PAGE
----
The American Lung Association’s Better Breathers Club is now extending its resources and support network to patients with pulmonary fibrosis (PF), among others with chronic lung diseases.
Getting a PF diagnosis can be overwhelming, as the disease remains without a cure and is characterized by a progressive decline in lung health.
The Better Breathers Club provides respiratory health information and resources, and — with almost 500 clubs nationwide — support that has already helped patients with chronic obstructive pulmonary disease (COPD), another progressive lung disease that has no cure.
Now with support from Three Lakes Partners, an association devoted to finding a cure for PF, the Better Breathers Club is expanding to include PF patients and their caregivers.
Members of Better Breathers Clubs meet regularly and participate in group discussions, led by facilitators, on topics important to lung disease patients, such as oxygen therapy and breathing techniques, home healthcare, treatments, and lung transplant surgeries. Discussions can also include personal tips and advice that help those with chronic lung diseases live more fulfilling lives.
There’s also the comfortable of being part of group with shared challenges and obstacles.
“The most important part of a Better Breathers Club is not always the educational component but the relationships that form within the groups,” Deb Brown, chief mission officer for the American Lung Association, said in a press release.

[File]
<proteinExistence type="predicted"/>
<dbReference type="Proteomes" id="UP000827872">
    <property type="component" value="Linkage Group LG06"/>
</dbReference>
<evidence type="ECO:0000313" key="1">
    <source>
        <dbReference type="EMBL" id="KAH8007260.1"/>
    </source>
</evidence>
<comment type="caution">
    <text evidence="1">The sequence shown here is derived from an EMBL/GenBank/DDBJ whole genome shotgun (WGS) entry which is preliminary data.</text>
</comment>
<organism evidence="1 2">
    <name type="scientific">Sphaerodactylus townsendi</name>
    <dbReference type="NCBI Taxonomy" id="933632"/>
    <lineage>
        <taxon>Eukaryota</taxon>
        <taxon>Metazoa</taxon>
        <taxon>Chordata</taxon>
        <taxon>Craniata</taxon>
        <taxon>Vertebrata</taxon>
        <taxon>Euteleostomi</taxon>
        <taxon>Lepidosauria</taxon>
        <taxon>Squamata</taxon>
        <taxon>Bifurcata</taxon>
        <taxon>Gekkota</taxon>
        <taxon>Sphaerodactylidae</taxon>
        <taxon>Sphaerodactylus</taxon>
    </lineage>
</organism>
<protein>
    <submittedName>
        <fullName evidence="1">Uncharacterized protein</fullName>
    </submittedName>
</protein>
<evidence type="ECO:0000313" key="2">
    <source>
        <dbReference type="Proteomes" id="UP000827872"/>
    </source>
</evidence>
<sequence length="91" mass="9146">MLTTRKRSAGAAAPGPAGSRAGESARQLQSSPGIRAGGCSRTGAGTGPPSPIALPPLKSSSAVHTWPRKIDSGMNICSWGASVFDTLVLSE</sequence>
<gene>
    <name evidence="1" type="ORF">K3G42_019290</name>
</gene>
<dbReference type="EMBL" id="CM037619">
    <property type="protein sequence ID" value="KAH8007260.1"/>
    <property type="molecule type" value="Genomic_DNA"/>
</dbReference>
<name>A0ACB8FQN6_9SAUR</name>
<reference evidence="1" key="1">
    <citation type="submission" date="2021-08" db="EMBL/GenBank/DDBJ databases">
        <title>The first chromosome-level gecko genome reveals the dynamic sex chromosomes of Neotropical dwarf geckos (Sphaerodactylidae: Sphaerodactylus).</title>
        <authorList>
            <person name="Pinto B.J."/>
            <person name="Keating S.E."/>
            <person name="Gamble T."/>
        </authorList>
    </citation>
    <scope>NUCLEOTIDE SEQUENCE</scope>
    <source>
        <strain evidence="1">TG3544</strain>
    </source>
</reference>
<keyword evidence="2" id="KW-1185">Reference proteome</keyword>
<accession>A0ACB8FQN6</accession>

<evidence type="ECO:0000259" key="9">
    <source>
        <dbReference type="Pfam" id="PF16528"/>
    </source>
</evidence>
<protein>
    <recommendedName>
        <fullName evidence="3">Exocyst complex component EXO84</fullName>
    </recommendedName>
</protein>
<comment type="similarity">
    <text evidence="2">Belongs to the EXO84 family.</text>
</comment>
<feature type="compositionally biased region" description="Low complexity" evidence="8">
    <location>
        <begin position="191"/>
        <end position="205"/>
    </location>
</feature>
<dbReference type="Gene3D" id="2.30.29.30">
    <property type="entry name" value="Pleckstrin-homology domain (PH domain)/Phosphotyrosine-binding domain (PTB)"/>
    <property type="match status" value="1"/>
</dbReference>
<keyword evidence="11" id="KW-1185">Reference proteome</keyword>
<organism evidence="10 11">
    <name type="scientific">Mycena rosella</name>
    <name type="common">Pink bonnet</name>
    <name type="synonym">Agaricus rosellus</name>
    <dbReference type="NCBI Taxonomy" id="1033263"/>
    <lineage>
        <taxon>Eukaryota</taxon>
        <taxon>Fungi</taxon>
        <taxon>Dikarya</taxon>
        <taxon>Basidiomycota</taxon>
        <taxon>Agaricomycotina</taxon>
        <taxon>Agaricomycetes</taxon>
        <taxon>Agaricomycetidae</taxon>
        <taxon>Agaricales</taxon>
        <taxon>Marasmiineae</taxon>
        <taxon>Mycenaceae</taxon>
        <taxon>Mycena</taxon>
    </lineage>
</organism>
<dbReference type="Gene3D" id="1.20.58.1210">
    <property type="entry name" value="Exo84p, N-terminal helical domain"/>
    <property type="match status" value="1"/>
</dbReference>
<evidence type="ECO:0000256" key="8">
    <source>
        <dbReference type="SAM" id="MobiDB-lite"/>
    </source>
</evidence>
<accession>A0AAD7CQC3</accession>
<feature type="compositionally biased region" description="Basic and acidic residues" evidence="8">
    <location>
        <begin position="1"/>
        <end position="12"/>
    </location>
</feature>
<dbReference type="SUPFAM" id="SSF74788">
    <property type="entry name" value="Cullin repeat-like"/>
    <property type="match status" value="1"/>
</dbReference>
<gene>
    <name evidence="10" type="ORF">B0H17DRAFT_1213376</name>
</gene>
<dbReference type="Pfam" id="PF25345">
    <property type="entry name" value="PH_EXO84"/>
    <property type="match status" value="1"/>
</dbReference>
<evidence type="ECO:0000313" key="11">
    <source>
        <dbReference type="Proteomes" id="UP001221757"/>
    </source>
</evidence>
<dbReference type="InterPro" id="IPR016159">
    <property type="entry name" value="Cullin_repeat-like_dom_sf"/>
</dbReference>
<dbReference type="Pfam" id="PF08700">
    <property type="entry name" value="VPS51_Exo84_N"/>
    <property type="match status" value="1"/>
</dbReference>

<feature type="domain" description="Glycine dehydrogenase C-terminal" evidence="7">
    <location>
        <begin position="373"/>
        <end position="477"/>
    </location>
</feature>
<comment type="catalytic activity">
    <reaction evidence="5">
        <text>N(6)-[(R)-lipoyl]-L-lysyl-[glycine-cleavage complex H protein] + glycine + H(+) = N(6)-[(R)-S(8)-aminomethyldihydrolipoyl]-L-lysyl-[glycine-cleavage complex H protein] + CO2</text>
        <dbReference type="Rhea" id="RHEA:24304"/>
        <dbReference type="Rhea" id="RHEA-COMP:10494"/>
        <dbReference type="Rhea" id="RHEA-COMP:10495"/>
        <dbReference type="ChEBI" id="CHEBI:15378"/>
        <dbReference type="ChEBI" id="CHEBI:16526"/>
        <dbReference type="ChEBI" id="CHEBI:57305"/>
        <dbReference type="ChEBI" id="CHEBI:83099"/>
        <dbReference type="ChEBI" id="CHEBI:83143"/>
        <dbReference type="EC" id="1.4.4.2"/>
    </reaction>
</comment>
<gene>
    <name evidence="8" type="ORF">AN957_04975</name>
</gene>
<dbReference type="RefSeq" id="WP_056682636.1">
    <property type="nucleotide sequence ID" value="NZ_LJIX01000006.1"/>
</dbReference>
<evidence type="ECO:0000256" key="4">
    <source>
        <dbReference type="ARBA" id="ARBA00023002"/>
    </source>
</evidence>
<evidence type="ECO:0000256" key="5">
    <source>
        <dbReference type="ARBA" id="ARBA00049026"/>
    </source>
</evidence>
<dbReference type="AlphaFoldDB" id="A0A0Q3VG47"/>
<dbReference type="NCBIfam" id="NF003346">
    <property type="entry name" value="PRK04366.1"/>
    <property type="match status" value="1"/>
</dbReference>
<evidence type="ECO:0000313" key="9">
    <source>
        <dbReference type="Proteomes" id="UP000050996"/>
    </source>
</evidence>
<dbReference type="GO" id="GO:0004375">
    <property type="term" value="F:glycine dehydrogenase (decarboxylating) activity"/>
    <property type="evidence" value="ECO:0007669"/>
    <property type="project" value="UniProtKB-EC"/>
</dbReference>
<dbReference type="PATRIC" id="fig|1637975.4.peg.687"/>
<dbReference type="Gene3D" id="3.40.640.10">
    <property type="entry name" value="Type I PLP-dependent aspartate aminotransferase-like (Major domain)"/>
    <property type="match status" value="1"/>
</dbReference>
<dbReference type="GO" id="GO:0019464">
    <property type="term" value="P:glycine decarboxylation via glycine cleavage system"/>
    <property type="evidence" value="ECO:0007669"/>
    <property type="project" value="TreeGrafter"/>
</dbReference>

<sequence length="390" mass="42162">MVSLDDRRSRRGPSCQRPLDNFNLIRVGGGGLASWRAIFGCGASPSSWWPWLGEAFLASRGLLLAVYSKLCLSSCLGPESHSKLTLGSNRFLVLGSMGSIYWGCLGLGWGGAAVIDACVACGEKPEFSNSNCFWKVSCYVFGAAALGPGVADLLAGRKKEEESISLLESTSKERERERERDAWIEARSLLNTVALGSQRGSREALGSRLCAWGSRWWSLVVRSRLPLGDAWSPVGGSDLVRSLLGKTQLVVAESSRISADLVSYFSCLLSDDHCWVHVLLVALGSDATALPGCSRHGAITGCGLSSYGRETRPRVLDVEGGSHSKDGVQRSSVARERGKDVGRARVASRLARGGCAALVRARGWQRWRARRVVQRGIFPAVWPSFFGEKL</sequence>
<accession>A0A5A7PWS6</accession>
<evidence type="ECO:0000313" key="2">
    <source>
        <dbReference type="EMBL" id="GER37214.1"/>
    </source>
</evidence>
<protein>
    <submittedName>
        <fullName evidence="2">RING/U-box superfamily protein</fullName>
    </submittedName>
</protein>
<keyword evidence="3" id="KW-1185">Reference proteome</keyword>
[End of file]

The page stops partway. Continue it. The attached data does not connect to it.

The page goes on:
“Being able to open up these Clubs to pulmonary fibrosis patients and caregivers is an obvious extension of the goal of these groups – which is to help individuals better connect to others in similar situations,” Brown added.
To prepare to welcome new members with PF, health educators with the Lung Association are working closely with Club facilitators to extend both educational and emotional support programs to include PF.
“A diagnosis of pulmonary fibrosis can be devastating news to an individual and their family, and Better Breathers Clubs can offer practical and useful tools to handle the emotional changes they are going through,” Brown said. “By expanding our support, we can offer hope to everyone affected by a chronic lung disease, including pulmonary fibrosis.”
Joining the communities is free and they are accessible 24 hours each day, as a space for members to share ways of coping and managing with this disease.